AN 84-YEAR-OLD glider pilot who suffered serious injuries in a glider crash on a training exercise could have landed the aircraft safely, investigators have said.

The accident at Usk Airfield on Sunday, June 13, 2021, left the octogenarian and his 60-year-old instructor with significant neck and back injuries.

A report by the Air Accidents Investigation Branch said “there was sufficient distance available for the glider to have been landed straight ahead” when the pensioner pilot was being assessed during a simulated failed winch launch.

But the glider was flown away from the airfield beside the busy A449 in a bid to turn and land on a dog-leg runway, and crashed after stalling and colliding with trees, by which time the instructor had taken over the controls.

The report said the pilot, who first flew a glider some 60 years ago, wanted to revalidate his winch lift off documentation, and the duo were lifted into the air in a Grob G103C Twin III Acro.

“The instructor reported that at a height of about 150 feet he jettisoned the winch cable to simulate a launch failure,” said the investigators. “The pilot stated that he reacted by rapidly lowering the nose, with the aircraft quickly achieving safe flying speed.”

The elderly pilot “did not believe he had sufficient distance to land safely straight ahead, but that he did have sufficient distance to land the glider in an area of the airfield extending to the left of the end of Runway 28”, the report added. “He turned the glider to the right, flying away from the airfield to position it for a landing across the airfield at the end of Runway 28.”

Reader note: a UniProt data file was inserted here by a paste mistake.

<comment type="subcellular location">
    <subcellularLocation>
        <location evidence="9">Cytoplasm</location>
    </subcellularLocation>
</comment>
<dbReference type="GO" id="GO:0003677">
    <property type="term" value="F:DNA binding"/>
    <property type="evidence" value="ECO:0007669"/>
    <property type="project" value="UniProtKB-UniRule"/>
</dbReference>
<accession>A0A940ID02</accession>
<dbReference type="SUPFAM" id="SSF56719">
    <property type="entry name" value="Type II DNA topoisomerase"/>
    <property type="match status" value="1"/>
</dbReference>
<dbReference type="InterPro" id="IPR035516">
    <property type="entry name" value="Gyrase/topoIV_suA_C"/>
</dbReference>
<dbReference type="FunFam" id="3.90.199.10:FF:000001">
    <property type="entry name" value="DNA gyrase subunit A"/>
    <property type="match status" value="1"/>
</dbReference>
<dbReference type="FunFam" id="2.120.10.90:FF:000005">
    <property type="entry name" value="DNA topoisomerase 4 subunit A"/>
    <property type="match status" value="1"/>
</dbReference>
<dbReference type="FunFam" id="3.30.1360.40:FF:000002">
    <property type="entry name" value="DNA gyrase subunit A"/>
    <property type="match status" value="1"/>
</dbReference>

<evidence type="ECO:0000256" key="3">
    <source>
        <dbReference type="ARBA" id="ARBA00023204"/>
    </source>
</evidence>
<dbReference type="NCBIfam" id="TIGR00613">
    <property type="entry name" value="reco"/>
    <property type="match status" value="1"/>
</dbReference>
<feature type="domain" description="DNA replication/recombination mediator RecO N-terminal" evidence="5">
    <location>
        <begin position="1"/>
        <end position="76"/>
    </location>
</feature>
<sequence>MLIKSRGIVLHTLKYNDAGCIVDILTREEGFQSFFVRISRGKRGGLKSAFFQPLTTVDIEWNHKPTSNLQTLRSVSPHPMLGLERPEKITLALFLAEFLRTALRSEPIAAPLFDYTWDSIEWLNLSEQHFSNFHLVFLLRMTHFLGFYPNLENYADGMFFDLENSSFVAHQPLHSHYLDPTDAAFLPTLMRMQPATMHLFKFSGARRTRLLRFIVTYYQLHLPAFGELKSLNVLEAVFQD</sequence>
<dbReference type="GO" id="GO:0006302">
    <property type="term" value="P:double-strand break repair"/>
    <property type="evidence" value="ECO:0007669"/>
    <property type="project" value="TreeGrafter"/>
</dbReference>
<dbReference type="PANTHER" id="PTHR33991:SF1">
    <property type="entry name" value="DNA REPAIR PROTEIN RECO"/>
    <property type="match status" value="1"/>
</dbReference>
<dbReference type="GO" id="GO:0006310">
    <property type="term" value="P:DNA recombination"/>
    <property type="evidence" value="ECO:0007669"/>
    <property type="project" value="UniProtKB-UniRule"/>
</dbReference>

But the instructor said he was “surprised” by the turn, as he was “expecting the pilot to land straight ahead… due to the aircraft’s low height”.

Witnesses on the ground also believed there was sufficient distance for the glider to land straight ahead on the remaining runway, said investigators.

But it flew away from the airfield for “a few seconds” before turning left back towards it by which time the aircraft was so “low that it was in danger of colliding with trees at the edge of the airfield”.

The instructor said he had taken over the controls by this point, and tried to turn further left between a gap in the trees. But the nose had dropped and the glider, now too low and too slow, hit a tree before striking the ground, seriously injuring both occupants.

The impact caused the glider to pivot sharply around the tree before coming to rest, with the left wing separated from the fuselage except for the aileron and airbrake control rods.

The pilot, who had been an assistant gliding instructor for 13 years, had starting flying in his early 20s, but hadn’t flown for 37 years before restarting at Usk Airfield in 2010.

The report added that while the pilot was “confident” he had taken the right action and positioned the glider to land in the ‘dogleg’ area, witnesses on the ground said it had not adopted “a sufficiently nose-down recovery attitude”.

“They had also expected the glider to land in the area remaining immediately ahead which, to them, seemed more than adequate.”

Measurements later showed “there would have been sufficient distance... straight ahead, as the instructor had anticipated”, but the latter said he hadn’t intervened earlier “due to the experience of the pilot”.

“Whilst there are differing recollections of who was flying the glider when it turned back towards the airfield, it is clear that the glider had by then descended too low to make it to the airfield safely,” stated investigators.

The report noted that there had been no full briefing before the exercise, providing a more thorough assessment of the pilot’s knowledge of the exercise, which was a more hazardous operation than normal.

It added: “Following the accident, the gliding club worked with the British Gliding Asoociation to review the safety of its operation and they put in place a number of safety actions.

“These actions were intended to address the areas in need of immediate improvement with a more long-term engagement aimed at achieving a continued improvement in safety.”